Saw weapons are the most basic and ineffective form of spinning weapon.
If they are so ineffective then why would one want to build a saw weapon? Well for one they are hands down the easiest to put together as I have found. As a long time brick and rammer builder I felt a saw was the easiest way to “ease” myself into weaponed robots. I just wanted to get the basics like reliability, consistency and making sure I could handle all the added complexity right without really worrying about effectiveness. Trying to make a weapon of awesome power without regard to such things is basically buying yourself a one way ticket to failure.
But that isn’t to say a saw is a totally useless weapon. If you use them right they will work well enough. Take some example robots such as Kang, Inspector General and Scoopy Doo which all make effective use of their limited power weapons.
Kang and Inspector general both use saw blades set extremely close to the ground in a style known as the “undercutter” where the aim is to make the saw slash the wheels straight off the opponent therefore making it immobile. By setting the saw close to the floor it means it will be subject to less force from not ramming hard materials on the armour of another robot but otherwise attacking the much softer wheels. This allows the saw to escape with all its teeth and unbent. however if a saw does take a hard hit itll usually end up like this... aka buggered
Scoopy Doo however has its saw set vertically on an electrically actuated arm where it lowers it down at a controlled rate onto the top of the opponent. By doing this it can effectively use its smaller weapon to greatest extent and by controlling how fast the saw gets lowered into the opponent it can get away without destroying the saw blade.
Saws aren’t a particularly effective weapon because they have so many teeth. This means they slowly unload their energy into the opponent in a cutting action which is largely ineffective compared to the one giant instant hit of large spinners which is highly effective.
But what type of saw should be used?
Simple answer. Go down to your local flea markets and pick up some old mild steel saw blades. You will be able to identify them from their rustier appearance and they wont have little “caps” on the ends of the teeth. These caps are actually carbide tips which will break straight off. Avoid them at all costs.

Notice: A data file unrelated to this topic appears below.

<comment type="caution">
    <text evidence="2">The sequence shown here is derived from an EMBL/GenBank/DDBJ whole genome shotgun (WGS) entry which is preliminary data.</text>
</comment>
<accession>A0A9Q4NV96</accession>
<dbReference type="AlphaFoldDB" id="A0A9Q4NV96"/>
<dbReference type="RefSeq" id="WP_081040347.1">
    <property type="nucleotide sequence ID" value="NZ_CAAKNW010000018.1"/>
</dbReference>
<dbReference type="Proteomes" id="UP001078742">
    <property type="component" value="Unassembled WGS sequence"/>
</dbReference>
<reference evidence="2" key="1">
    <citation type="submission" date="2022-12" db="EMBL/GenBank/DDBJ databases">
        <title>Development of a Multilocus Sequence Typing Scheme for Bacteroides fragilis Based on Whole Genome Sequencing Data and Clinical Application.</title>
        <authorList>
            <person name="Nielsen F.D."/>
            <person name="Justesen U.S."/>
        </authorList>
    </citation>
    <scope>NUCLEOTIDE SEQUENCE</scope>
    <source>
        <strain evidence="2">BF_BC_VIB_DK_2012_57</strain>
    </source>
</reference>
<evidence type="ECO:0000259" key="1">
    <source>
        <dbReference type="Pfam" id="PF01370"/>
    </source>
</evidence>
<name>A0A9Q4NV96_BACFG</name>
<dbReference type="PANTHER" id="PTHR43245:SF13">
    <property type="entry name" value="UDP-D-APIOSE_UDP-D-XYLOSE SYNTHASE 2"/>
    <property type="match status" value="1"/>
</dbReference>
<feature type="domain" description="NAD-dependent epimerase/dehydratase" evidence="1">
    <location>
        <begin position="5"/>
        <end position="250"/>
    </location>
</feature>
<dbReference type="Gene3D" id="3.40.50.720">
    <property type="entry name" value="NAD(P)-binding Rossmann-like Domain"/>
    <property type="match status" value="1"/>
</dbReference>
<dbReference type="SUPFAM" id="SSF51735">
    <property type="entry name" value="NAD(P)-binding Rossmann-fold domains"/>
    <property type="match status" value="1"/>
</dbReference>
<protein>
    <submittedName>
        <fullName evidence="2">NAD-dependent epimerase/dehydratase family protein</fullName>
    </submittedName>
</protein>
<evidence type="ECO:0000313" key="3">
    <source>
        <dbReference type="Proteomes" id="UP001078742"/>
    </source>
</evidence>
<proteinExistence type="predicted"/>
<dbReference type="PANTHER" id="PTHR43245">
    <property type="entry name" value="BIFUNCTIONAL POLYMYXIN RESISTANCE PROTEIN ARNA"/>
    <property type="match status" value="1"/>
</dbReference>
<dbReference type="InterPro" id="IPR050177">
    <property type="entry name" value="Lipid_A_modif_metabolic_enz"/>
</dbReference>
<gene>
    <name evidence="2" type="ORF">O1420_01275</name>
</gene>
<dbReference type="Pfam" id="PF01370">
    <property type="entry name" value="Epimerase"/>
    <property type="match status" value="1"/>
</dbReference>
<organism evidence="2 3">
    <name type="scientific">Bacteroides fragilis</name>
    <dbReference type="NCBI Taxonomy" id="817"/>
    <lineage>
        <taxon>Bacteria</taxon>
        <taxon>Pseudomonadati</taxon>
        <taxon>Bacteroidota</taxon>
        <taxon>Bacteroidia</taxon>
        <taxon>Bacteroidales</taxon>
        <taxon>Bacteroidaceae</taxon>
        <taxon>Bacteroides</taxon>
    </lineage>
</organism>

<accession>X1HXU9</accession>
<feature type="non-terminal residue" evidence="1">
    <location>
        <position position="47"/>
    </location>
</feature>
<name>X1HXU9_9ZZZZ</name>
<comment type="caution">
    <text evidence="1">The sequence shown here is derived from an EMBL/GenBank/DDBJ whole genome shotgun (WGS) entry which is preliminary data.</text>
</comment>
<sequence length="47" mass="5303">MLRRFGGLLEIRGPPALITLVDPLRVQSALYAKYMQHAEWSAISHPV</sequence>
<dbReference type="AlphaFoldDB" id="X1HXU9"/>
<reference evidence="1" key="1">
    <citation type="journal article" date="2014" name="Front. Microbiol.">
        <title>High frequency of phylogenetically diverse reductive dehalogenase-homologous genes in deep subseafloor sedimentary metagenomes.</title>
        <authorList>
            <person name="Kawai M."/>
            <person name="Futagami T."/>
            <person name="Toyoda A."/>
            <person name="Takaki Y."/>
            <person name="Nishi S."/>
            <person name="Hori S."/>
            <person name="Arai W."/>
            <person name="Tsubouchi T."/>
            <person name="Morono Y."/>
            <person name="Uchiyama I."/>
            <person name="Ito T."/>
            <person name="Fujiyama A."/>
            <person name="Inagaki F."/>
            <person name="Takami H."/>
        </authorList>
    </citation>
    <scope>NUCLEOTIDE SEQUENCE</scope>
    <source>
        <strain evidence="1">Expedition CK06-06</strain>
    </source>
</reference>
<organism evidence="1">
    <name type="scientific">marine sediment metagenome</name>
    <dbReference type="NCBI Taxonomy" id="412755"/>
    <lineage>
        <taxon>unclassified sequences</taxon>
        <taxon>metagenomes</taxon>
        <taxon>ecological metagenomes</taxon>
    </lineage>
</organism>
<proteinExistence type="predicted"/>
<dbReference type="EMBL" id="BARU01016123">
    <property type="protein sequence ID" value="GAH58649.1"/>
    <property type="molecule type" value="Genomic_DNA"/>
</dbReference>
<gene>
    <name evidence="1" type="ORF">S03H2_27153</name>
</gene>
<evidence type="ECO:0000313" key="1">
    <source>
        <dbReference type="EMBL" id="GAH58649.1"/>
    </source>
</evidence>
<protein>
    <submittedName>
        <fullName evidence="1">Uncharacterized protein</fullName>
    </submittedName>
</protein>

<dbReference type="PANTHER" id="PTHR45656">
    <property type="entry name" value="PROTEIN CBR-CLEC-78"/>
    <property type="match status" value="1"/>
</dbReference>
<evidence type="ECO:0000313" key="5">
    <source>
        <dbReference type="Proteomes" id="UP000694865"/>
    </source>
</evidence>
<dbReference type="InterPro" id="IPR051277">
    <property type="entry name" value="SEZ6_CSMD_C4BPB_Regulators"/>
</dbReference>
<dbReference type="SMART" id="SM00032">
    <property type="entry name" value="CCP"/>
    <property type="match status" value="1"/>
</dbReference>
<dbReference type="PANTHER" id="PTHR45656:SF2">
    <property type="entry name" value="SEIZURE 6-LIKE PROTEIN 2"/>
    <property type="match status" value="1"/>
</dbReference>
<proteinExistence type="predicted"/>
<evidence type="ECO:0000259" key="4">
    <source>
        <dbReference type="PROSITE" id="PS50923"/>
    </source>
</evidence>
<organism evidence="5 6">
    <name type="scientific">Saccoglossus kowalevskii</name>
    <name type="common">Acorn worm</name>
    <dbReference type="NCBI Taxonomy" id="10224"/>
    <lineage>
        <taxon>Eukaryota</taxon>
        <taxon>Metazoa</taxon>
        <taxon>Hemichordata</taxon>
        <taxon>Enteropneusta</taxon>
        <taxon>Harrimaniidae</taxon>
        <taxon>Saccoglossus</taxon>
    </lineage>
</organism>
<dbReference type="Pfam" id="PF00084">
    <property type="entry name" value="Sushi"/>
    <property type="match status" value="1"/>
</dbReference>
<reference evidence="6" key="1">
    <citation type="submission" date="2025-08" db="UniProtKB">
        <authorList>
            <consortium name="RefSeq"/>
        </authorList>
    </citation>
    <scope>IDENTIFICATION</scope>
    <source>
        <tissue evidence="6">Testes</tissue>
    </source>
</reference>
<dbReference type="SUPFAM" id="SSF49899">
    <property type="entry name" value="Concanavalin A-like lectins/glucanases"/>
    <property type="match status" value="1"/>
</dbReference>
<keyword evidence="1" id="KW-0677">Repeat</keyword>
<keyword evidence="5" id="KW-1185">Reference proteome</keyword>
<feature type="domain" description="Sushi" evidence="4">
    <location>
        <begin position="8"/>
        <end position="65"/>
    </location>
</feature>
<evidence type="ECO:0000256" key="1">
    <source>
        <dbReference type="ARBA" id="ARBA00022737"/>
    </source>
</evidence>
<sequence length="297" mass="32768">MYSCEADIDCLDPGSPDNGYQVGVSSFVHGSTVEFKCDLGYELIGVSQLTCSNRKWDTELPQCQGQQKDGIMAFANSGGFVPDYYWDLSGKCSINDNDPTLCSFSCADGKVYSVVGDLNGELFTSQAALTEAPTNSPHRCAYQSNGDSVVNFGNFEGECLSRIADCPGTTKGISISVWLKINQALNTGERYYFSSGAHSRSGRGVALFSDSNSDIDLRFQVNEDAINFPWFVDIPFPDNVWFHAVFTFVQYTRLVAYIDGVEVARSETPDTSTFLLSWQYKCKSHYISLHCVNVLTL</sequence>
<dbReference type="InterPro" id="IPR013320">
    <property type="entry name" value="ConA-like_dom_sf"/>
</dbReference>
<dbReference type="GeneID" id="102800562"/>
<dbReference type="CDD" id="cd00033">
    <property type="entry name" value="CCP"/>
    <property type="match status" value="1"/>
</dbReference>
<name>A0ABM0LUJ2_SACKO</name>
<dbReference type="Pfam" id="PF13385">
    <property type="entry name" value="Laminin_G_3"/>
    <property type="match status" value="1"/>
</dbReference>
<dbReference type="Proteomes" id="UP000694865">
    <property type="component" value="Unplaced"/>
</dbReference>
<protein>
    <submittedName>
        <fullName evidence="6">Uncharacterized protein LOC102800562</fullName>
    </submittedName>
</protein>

The mild steel saw blades are best as they are much cheaper ($1 at the markets usually) they come in a larger variety from little 100mm blades to big 700mm blades and the teeth are always fairly sharp. When a carbide saw hits an opponent they break off leaving a smooth tooth behind which is useless. When a mild steel tooth breaks off it will leave a jagged remnant which is still good for sawing.
What type of motor should I use to power a saw?
Well there is no firm answer on this subject. But there are many tried types that you should look for (and avoid).
MAGNA TR FAN MOTOR – these are very light at some 700g, extremely powerful and low profile and can be had at the wreckers for $10 odd. However they are a poor saw motor choice if you want to run the saw straight off the motor as they consist of a copper plate and magnet stacked on top of it and any bending will smear the copper plate and kill the motor. Belt drive if you have to use it but then you might as well just use a bar instead of a saw blade.
NISSAN PINTARA / OLD STYLE SKYLINE – these motors are where its at for saw blades. BIG BAD and INDESTRUCTIBLE. Well kind of anyway hehe.
They weigh about 1510g so they are very large, and are quite a large motor in dimension too. But they have the advantage in that they will run a 1kg saw blade direct off the motor at 24v for 5 minutes non stop under combat load and wont die.
The motor also has a spinning plate like the magna TR motor but it is much larger. This makes it easy to just a bolt a blade right in via 3x m3 bolts. But I had my motors drilled out and tapped for m6 to stop the bolts breaking.
This motor has been used in scrap/orbit for about 4 events approximately and at least 2 in kang where it has been rammed into the walls full speed and flipped over by its saw blade and still runs fine.
These are just some suggested options, any method is viable really! Just use some common sense.
As far as total destruction, saws aren’t that good. But as far as being simple to set up, nasty sounding and instantly recognizable to the public as something nasty looking then saws are pretty hard to pass up.